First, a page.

All about the use of color by artists, scientists and psychologists.
Wednesday, August 13, 2014
Color and Mood
Color Mood: Quiet and Tranquil
A serene, peaceful feeling in a home is fostered by colors that are muted using large doses of white and gray. These undertones temper a color and reduce its intensity to a pale, pastel version. Take blue, for instance, by choosing a grayish hue with plenty of white in it, you get a watery aqua popular in spas and resorts. In this bathroom, aqua rains down from the ceiling, instilling the space with tranquility. Do the same with green and you get an appealing mint shade that calmly recedes. Yellow becomes buttery and smooth. These colors are easy-to-live-with backgrounds that you can use throughout your home.
Color Mood: Cozy and Warm
There's no secret about the colors that make a home feel cozy and warm. They are the fire lit shades of red, orange, and gold. These deep, resonant hues are richer than their primary, energetic versions because they are influenced by brown. A brown undertone turns yellow into amber and red into russet. It cozies up other hues as well, such as teal, eggplant, and aspen green. Wrapping a room in these hues ensures that even an ample, light-filled space takes on an autumn feel. This living room has large windows, French doors, plenty of bright white woodwork and shutters, yet it still feels toasty thanks to a crimson velvet sofa and sable-brown walls and ceiling.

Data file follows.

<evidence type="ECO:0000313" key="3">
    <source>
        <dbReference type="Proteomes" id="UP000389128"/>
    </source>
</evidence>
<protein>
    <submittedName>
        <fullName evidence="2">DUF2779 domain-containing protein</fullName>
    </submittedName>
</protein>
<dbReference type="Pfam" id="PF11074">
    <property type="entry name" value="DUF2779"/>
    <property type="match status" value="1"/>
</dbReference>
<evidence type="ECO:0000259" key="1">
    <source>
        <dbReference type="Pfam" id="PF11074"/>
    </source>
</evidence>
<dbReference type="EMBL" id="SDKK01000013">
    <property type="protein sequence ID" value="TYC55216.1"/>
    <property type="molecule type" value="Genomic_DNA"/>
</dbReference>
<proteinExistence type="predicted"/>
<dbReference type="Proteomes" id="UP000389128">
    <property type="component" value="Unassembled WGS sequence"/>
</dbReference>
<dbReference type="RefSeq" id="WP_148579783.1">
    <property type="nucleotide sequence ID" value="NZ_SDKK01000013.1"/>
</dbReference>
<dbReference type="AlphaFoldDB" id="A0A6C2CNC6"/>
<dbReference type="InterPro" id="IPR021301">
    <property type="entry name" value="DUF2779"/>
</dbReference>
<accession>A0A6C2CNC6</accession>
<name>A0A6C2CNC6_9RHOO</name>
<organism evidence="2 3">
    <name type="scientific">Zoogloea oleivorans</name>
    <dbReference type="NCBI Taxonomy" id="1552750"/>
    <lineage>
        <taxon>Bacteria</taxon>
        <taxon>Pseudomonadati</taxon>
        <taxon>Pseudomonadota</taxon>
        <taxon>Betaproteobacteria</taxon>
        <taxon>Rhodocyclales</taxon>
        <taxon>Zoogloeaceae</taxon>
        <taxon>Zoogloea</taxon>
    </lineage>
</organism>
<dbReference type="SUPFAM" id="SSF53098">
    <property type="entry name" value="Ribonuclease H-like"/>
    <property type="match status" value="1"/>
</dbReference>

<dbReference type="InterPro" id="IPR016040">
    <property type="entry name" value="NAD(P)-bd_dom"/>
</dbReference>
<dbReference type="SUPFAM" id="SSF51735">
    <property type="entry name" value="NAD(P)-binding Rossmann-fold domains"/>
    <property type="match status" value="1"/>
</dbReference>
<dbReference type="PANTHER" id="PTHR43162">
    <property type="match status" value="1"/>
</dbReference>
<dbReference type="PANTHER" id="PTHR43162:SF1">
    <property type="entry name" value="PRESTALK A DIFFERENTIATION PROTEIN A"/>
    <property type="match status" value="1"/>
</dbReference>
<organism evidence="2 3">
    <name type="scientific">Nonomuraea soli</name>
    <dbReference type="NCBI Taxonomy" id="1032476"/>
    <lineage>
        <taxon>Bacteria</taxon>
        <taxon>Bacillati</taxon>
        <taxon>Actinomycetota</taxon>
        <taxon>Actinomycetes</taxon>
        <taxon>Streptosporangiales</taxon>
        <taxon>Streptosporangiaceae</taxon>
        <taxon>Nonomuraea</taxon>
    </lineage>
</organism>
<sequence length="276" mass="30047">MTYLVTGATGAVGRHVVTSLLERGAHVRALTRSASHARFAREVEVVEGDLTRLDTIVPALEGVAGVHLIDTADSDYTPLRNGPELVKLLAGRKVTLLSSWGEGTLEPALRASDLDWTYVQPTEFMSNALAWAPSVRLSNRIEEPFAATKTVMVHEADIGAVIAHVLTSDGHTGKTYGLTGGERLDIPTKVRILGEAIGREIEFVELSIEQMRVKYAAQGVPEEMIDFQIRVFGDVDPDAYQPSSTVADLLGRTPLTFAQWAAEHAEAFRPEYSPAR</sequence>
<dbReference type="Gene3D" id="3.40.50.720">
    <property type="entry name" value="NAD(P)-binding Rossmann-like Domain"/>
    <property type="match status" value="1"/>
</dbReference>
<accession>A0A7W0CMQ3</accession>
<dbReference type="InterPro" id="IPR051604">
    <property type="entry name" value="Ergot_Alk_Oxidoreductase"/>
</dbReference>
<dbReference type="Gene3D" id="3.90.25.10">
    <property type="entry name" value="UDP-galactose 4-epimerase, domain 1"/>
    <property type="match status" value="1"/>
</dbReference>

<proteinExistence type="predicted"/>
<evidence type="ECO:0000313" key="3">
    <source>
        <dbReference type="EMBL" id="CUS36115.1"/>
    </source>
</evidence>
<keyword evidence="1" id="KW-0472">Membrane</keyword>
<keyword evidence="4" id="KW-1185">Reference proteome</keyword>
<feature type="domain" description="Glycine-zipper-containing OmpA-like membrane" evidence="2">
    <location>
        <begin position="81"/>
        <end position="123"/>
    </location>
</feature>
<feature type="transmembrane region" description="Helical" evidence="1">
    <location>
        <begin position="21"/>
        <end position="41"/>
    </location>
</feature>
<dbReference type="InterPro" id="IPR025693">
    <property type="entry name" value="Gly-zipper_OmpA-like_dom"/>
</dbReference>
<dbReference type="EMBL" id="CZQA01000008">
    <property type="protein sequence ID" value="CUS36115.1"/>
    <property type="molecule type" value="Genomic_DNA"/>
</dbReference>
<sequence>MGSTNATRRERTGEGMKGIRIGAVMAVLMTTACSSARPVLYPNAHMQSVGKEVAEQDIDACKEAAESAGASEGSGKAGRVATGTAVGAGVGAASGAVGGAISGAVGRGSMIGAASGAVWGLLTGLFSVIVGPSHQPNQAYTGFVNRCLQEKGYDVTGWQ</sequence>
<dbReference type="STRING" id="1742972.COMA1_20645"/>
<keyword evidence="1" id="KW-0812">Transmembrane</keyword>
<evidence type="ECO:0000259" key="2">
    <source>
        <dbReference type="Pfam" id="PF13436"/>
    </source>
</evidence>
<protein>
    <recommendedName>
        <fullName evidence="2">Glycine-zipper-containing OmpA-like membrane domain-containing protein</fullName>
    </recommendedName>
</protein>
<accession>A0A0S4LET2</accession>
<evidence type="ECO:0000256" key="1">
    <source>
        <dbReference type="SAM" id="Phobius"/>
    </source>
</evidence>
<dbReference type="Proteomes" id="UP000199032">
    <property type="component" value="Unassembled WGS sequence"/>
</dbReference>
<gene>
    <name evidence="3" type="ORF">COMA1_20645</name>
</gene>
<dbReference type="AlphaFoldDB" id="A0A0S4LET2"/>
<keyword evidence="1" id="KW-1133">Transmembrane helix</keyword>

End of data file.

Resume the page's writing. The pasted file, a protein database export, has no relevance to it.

Color Mood: Creative and Provoking
The surest way to boost your creativity is to choose quirky colors. Simply put: Be bold with your hues. One way to do this is to buck the prescribed conventions of your home's architecture. Do you live in a sleek, modern condo? Fill it with classics like navy and Kelly green. If you have a traditional home, look for bright, acidic colors to awaken the spaces. This living room in a colonial home, for instance, has unexpected charisma with a chartreuse sofa and pink and purple accents. Another way to be creative with color is to model unusual pairings in art, nature, or global influences. Borrow from a landscape painting's hues, and put sky blue on the walls and grass green on your sofa. Use the downy brown center and gold petals of a black-eyed Susan to kick off a kitchen scheme. Or, let Chinese pottery guide you in picking cobalt and porcelain white for your dining room.
Sometimes, a favorite fabric or object can inspire a color scheme.